We arrived at our first stop, the ‘other’ museum in Cairo, the National Museum of Egyptian Civilization. The good folks doing the planning had assumed (never do that!) that those of us on the tour – most of whom had long since passed the half-century mark – would want to rest up after our long  journey. Not so. A few ‘troublemakers’ had responded that they would be more than happy to have something to do, someplace to go, in those few hours before dinner was to be served at the hotel. Cindy dutifully sent out a feeler to see how many of the group would want to spend extra for a tour of another museum. My response was unequivocal: Thanks, but no thanks. I have been engaged by a ‘reputable’ quality control firm to test the mattresses in Egyptian hotels, and I am eager to get started.’  

This division of the house would prove to be a harbinger of things to come. Several days later, I had a conversation with one of the women on the trip, who was wearing a sweater with YOLO (You only live once) emblazoned on it. Her attitude, shared by a majority of our colleagues, was as follows: We will never be in Egypt again; let’s make the most of it. We need to see and experience everything we can, no matter what. Personally, I can‘t argue with the YOLO part. But I look at things differently. What’s the point, say I, of wandering about a foreign country half-asleep, feeling like I’m on a forced march to somewhere I won’t remember. Let me see as much as I can when I’m on the top of my game. I get very grumpy when I’m tired, and why should I inflict my curmudgeonly self on people I’ve just met? During the ensuing days, a number of our fellow travelers joined the ‘I just want to sleep’ brigade and opted out of some optional activities. It’s nice to have company.

Traffic over the Nile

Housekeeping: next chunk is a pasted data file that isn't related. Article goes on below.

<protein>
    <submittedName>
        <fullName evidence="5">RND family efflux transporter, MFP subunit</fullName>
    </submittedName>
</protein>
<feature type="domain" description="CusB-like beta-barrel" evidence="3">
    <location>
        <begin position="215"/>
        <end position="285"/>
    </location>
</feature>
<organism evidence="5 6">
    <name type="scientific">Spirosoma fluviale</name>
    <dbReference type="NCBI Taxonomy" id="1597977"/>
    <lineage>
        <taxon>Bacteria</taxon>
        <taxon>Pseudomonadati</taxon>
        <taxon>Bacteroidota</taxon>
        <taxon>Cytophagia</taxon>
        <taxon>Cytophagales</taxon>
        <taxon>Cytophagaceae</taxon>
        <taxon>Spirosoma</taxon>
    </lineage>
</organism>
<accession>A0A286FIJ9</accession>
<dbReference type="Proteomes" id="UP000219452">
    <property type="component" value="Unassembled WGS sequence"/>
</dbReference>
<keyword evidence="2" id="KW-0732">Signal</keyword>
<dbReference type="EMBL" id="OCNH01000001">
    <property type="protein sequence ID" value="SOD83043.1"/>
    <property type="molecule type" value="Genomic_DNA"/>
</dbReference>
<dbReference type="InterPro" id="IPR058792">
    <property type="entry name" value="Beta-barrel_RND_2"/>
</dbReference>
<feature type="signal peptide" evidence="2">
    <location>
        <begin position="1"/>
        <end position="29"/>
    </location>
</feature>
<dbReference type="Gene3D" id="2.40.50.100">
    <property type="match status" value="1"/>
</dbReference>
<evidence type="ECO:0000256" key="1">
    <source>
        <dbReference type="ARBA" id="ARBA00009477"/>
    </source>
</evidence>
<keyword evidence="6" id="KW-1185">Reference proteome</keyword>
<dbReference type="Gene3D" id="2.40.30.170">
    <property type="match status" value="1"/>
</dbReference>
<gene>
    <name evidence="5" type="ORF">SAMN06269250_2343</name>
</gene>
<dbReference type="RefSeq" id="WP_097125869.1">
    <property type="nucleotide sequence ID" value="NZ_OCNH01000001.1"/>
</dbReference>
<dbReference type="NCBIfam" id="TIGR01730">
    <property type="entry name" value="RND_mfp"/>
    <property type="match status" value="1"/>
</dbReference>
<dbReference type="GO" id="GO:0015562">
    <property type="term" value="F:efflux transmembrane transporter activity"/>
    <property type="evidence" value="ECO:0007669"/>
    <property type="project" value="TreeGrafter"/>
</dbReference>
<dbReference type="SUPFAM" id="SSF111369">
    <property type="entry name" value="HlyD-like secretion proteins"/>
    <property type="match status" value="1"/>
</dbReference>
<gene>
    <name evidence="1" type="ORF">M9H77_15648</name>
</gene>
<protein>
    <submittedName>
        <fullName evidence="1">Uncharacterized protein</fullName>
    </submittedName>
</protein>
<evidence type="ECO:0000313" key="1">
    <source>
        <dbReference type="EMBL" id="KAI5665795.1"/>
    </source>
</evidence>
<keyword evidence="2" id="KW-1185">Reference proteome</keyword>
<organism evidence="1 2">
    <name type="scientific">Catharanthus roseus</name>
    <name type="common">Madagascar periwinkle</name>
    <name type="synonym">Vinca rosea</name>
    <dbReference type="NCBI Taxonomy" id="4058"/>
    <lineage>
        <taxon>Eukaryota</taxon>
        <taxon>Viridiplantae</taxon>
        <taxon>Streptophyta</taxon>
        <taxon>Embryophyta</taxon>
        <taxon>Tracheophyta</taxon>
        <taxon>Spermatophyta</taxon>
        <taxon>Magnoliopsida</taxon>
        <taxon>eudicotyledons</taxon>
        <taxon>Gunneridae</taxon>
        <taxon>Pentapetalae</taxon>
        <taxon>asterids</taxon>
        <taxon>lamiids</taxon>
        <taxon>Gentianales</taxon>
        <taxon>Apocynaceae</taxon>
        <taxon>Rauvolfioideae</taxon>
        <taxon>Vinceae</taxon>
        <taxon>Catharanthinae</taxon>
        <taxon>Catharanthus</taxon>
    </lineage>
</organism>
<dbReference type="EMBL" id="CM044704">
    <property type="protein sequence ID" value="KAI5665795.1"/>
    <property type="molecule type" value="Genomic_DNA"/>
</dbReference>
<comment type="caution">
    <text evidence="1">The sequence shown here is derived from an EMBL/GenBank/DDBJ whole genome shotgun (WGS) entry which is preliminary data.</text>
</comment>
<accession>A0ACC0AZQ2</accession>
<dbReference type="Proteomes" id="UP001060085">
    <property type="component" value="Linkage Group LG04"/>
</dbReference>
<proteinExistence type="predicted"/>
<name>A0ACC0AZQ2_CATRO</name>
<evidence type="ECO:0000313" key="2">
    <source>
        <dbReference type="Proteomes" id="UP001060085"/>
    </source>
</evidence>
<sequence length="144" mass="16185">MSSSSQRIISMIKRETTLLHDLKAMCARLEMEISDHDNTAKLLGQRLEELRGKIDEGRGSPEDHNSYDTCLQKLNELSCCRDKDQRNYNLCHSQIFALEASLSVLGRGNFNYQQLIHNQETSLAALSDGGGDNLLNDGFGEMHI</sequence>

When we arrived at the museum, everyone else got off the bus, leaving Barbara and me to travel to the Ramses Hilton hotel with Cindy and John.  Our timing could not have been worse. The twenty-minute bus ride took over an hour, as our trip apparently coincided with the arrival of the American Secretary of State, visiting Egypt before heading to The Land. By the time we arrived at the hotel, I was more than ready to assume my responsibilities as a mattress tester. (I should say that all the mattresses I tested in Egypt passed with flying colors, although my positive rating might have been influenced by my nightly state of exhaustion, plus the fact that we were not fighting three cats for a share of the bed.)  The hotel is listed as five stars, but our group, mostly seasoned travelers, were somewhat underwhelmed by our accommodations. It might be five stars, but in which galaxy?, one might ask. Our room was oddly shaped, and the carpet might have been purloined from the resting place of one of the several pharaohs named Ramses. Still, the view from our window, entitled ‘Traffic over the Nile,’ was pretty nifty. But the problem with seeing the traffic is that you invariably will hear the traffic – non-stop from 7AM until way past shluffy time. No matter. We would be rarin’ to go the next morning, and things would start to get interesting. Once the tour really got started, I would finally get a chance to ‘go out photographing,’ and you’ll begin to see what I came up with in the next installment – so be patient.